Loyola University Chicago

Loyola Business Leadership Hub

Housed in the Quinlan School of Business

Supply chain leaders discuss the power of A.I.


Left to right: Ray Nair, VP of Supply Chain at CDW; Brook Ruckinski, Sr. Director of Inventory Management, W.W. Grainger; Tom Siegmund, Founder and Chairman, Harvest Sporting Group.

By students: Matt Hyatt, College of Arts and Sciences Class of 2024 and Christian Piantanida, Quinlan School of Business Class of 2022

If the COVID-19 pandemic has taught us anything, it is to expect the unexpected. Stochastic events like the pandemic are precisely what business executives around the world fear and why many companies are striving to be flexible and nimble. Not only do these events impact each business individually, but they have the potential to disrupt entire distribution networks and supply chains.

To understand how innovative technologies can be leveraged to detect and respond to supply chain anomalies, Loyola University Chicago’s Business Leadership Hub hosted the conference Designing Flexibility to Address Uncertainty in the Supply Chain with AI in June 2022. The event brought together senior supply chain executives from a variety of companies including Amazon, CDW, Dollar General, Griffith Foods, Kohl’s, Kroger, McKinsey, Microsoft, W.W. Grainger, and Walgreens, among others. Quinlan faculty who participated included Cerag Pince, Associate Professor; George K. Thiruvathukal, Professor of Computer Science and Deptartment Chair; Maciek Nowak, Professor and Interim Dean; and Michael Hewitt, Professor and Faculty Director of the Supply Chain and Sustainability Center. Discussions centered on global supply issues and how companies can build sense-and-response systems by leveraging data and AI.

The sold-out conference was outstanding, and we look forward to the second annual AI in the Supply Chain event planned for May 18, 2023, in Chicago. For information on that event, please contact Steven Keith Platt, Director of Analytics and Lecturer of Analytics and Applied AI,  Quinlan School of Business- splatt1@luc.edu.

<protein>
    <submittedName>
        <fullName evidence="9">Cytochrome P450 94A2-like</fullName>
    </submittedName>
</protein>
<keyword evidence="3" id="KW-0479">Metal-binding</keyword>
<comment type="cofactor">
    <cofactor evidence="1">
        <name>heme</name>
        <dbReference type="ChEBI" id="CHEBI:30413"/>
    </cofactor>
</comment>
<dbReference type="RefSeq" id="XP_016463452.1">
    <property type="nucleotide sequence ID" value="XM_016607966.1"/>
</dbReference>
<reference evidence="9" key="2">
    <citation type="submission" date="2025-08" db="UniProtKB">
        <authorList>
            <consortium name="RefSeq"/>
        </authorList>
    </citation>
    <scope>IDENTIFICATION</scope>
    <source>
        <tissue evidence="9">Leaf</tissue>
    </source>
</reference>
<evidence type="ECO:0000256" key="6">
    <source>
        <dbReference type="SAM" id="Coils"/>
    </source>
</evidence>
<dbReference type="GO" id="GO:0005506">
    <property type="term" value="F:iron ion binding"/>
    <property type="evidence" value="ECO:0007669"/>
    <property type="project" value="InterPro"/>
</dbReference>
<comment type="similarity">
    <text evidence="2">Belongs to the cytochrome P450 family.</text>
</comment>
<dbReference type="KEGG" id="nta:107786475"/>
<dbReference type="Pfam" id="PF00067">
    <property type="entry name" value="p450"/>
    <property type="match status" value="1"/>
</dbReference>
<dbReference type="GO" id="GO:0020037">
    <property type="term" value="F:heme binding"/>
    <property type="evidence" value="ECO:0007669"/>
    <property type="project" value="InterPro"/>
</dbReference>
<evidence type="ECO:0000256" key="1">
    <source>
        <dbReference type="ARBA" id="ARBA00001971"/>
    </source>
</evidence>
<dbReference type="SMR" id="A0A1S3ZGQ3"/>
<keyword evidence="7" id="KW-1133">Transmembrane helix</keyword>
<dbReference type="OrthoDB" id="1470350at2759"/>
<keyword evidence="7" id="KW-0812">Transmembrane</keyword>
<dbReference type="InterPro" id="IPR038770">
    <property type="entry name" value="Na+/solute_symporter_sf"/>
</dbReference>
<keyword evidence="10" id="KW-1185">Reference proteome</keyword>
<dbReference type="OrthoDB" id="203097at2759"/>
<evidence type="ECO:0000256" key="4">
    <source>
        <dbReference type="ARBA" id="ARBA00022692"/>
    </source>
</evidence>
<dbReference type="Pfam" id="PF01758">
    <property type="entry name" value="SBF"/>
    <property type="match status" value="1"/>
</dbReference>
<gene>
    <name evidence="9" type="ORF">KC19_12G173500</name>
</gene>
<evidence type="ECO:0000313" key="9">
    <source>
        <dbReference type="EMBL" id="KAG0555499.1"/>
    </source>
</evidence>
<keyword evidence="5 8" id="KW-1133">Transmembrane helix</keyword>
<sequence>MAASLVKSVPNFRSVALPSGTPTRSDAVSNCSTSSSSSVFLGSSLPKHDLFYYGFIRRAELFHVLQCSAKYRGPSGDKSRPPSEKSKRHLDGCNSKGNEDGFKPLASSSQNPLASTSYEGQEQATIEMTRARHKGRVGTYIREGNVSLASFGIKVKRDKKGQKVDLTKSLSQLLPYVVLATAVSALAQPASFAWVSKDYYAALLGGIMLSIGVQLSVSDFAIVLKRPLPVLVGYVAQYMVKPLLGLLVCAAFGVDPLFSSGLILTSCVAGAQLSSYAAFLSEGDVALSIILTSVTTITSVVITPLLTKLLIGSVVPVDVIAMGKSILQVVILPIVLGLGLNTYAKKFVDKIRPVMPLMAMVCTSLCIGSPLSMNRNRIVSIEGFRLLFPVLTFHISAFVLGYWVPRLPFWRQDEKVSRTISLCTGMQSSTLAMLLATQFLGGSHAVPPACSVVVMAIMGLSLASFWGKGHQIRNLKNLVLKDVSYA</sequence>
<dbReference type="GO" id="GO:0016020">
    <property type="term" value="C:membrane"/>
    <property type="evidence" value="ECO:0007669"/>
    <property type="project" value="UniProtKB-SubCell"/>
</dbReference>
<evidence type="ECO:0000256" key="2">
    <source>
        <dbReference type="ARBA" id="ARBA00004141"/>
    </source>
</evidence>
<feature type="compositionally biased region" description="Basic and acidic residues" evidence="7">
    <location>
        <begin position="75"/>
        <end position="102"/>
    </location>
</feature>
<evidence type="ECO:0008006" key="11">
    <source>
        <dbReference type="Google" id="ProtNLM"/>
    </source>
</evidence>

Here are some key takeaways from the conference:

AI must be interpretable for it to be useful. 

Some speakers said their teams opt for simple solutions over complex ones, especially in cases where accuracy may come at the cost of explainability. People do not trust what they don’t understand, and a confusing AI model may be rejected. Simplicity makes all the difference in adopting intelligent forecasting tools.

Consistency is also essential for stable businesses. A few speakers agreed that to promote stability and predictability, they would opt for a model with 50-80% accuracy over a model with 70-75% accuracy.

Learn AI processes over algorithms.

AI is becoming increasingly used in the workplace. One day, it might be considered a soft skill, similar to the adoption of Excel. While it may not be necessary to learn every strategy in building intelligent systems from the ground up, grasping the general process and limitations of AI will keep businesses from losing ground and help leaders work in partnership with their data scientists and engineers.

The same solution will not always work.

Rajiv Malik, EVP of Sourcing and Product Services at Kohl’s Corporation, explained how fashion trends follow this rule: what was trendy last season will likely be out of fashion the next. In other words, the same solutions will not always work. This rule applies to companies and their supply chains. To be robust and prepared for change, you must be aware, innovative, and adaptable.

Know when to deviate away from the rule.

Blindly following AI may not lead to good decision-making. But it can provide a great generalization of trends. Anomaly detection—the identification of rare events—is a helpful tool for spotting when things go awry. It allows management to know when to change course even if they choose not to follow algorithmic decisions.

Plan for uncertainty. 

The keynote speaker, Warren Powell, Co-founder and Chief Analytics Officer of Optimal Dynamics and Professor Emeritus at Princeton University, suggests that managers need to understand the complexity and variability within a supply chain to begin making informed decisions. Due to uncertainty about inputs and events, the traditional point forecasting methods no longer suffice. Therefore, a distributional forecasting method is more appropriate for making effective supply chain decisions. “You cannot prepare for uncertainty unless you model uncertainty,” says Powell, “Distributional forecasting is the foundation of planning into an uncertain future.” 

The jungle of stochastic optimization.

Powell defines “The Jungle of Stochastic Optimization” as 15 fields that deal with decision-making under uncertainty. These fields are fragmented, exhibiting their own unique tools and methods for specific problems. To successfully address sequential decision problems involved with supply chains, teams require individuals with a broad understanding of all 15 fields. “Real applications require skills that span a wide range of problem settings,” says Powell. However, finding these individuals to hire could pose a challenge since most universities still teach the unique, highly specialized AI techniques instead of also teaching a broad range of application skills.

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